A Salt-Based Laser Color Converter
High-energy, short-pulse laser sources exist only in a limited number of colors. Researchers in the 1960s found that a liquid-filled cell, which had inadvertently been placed inside a laser’s cavity, shifted the laser’s wavelength. Now a team of scientists from Brookhaven National Laboratory (BNL), New York, show that synthetic, room-temperature liquid salts can also serve as effective laser-color-tuning media . The finding could lead to a simple and energy-efficient tool for creating lasers with desired colors for medical and scientific applications.
In the 1960’s liquid technique, when a photon “hits” a liquid molecule, the photon loses energy, exiting the medium with less energy—and thus a different color—than it entered (see Focus: Holey Fibers Shed New Light). The BNL team reasoned that a liquid salt could interact with photons in the same way while offering a high density of energy-swapping sites compared to either a gas or a standard liquid. The vast array of available artificial salts could also make it possible to precisely tune the energy loss caused by the salt–photon interaction, giving increased color control.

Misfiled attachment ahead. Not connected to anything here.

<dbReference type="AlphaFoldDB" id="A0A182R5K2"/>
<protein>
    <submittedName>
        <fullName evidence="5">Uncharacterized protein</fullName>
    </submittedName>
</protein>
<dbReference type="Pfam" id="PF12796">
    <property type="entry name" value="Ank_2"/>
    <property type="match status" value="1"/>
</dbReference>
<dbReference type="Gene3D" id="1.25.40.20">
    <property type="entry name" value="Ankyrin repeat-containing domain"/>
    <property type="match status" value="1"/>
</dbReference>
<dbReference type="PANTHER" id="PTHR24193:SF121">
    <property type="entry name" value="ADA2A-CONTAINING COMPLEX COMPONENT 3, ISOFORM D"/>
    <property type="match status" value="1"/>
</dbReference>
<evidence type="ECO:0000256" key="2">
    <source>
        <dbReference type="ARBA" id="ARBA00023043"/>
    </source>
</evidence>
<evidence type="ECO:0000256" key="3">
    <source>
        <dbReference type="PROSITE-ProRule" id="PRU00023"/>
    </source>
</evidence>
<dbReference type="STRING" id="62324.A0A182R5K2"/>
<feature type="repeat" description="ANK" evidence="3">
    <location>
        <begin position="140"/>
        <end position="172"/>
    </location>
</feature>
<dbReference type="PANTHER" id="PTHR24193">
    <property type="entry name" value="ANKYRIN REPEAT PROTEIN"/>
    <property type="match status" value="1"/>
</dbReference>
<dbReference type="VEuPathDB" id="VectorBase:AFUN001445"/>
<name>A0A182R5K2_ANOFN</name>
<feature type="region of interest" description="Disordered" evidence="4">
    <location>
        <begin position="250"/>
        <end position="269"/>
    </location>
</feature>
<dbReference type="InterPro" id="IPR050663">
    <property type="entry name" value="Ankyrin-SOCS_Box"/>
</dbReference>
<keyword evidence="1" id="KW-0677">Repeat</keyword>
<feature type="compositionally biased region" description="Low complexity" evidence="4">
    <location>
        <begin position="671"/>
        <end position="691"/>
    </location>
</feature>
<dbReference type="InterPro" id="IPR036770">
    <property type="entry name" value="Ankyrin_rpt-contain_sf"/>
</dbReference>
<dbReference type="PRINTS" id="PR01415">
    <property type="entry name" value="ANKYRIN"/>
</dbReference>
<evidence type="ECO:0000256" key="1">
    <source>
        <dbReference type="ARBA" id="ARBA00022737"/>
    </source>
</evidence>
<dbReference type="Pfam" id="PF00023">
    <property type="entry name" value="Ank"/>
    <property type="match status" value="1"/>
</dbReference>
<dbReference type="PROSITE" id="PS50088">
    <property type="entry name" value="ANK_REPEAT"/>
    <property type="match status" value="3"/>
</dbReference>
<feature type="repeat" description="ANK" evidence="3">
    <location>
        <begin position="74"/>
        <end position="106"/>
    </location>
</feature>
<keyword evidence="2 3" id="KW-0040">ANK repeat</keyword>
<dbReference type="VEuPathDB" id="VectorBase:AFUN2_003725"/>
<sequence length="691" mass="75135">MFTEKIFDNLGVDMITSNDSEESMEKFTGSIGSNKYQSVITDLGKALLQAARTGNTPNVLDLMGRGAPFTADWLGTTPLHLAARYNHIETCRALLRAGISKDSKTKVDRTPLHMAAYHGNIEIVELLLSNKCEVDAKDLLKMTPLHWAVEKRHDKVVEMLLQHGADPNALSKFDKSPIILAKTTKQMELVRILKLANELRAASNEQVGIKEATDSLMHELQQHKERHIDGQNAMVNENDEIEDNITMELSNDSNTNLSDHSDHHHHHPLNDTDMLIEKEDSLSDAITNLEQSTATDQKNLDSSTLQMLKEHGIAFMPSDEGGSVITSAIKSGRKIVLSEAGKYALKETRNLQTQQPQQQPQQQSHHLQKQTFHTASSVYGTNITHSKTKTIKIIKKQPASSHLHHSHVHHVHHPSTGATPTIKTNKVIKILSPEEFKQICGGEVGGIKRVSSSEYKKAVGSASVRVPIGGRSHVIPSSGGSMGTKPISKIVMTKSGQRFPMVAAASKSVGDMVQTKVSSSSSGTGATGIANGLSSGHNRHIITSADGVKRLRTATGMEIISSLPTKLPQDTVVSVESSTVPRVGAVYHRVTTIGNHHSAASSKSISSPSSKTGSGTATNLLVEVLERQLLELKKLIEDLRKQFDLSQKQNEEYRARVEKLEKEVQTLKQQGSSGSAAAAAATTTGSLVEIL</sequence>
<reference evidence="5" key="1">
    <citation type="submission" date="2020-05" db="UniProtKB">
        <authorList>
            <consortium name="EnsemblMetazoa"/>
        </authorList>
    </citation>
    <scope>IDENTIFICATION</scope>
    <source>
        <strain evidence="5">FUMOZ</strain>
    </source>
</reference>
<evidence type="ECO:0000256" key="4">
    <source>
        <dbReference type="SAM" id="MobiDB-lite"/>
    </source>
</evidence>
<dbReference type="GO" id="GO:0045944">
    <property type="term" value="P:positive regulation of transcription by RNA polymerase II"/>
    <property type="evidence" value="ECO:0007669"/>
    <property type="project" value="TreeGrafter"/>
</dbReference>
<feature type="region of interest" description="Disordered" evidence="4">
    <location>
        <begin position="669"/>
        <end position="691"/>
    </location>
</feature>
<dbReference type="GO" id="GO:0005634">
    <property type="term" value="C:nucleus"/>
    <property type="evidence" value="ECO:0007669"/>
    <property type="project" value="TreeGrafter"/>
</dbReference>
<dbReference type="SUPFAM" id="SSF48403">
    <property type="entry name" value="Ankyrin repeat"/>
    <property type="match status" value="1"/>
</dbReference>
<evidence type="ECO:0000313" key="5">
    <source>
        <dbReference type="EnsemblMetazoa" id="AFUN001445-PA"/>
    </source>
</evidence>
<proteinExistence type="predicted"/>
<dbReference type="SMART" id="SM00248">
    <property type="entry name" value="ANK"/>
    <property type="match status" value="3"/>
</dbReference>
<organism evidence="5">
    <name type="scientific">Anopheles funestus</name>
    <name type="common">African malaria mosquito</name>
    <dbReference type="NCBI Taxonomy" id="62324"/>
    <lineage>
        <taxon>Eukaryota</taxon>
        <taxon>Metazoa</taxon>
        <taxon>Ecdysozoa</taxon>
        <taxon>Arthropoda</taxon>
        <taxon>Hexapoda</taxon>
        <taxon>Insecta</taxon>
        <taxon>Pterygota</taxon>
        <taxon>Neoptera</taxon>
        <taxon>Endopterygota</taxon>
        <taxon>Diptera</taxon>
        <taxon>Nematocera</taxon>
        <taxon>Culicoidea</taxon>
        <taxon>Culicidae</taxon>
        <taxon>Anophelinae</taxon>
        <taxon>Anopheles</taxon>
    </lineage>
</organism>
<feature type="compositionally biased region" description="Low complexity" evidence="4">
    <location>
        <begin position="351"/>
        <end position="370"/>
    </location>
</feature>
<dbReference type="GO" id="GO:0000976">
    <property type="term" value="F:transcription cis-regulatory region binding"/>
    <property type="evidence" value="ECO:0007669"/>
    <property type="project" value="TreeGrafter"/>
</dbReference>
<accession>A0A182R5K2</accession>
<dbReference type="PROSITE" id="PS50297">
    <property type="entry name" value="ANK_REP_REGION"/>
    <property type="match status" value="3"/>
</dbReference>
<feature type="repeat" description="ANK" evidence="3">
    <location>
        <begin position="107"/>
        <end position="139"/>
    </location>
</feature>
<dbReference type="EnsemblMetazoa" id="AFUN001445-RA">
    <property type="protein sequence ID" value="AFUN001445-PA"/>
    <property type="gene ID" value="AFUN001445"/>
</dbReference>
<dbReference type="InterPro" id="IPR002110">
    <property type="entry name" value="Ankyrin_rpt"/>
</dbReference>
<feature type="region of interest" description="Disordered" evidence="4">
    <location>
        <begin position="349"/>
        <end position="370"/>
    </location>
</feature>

The researchers assembled their converter setup from a pulsed green laser and a 63-cm-long cell filled with a liquid salt. Passing the laser through the cell, they observed that the light turned orange. The researchers measured a high color-conversion efficiency of the photons, which they attribute to the large interaction cross sections of the salt molecules and to the reduction of other forms of scattering that can inhibit wavelength conversion. The group is currently designing liquids to turn this and other lasers to myriad colors.
Correction (20 January 2023): A previous version of the text inaccurately called the “liquid salt” a “salt solution.”
Rachel Berkowitz is a Corresponding Editor for Physics Magazine based in Vancouver, Canada.
- R. Kupfer et al., “Raman wavelength conversion in ionic liquids,” Phys. Rev. Appl. 19, 014052 (2023).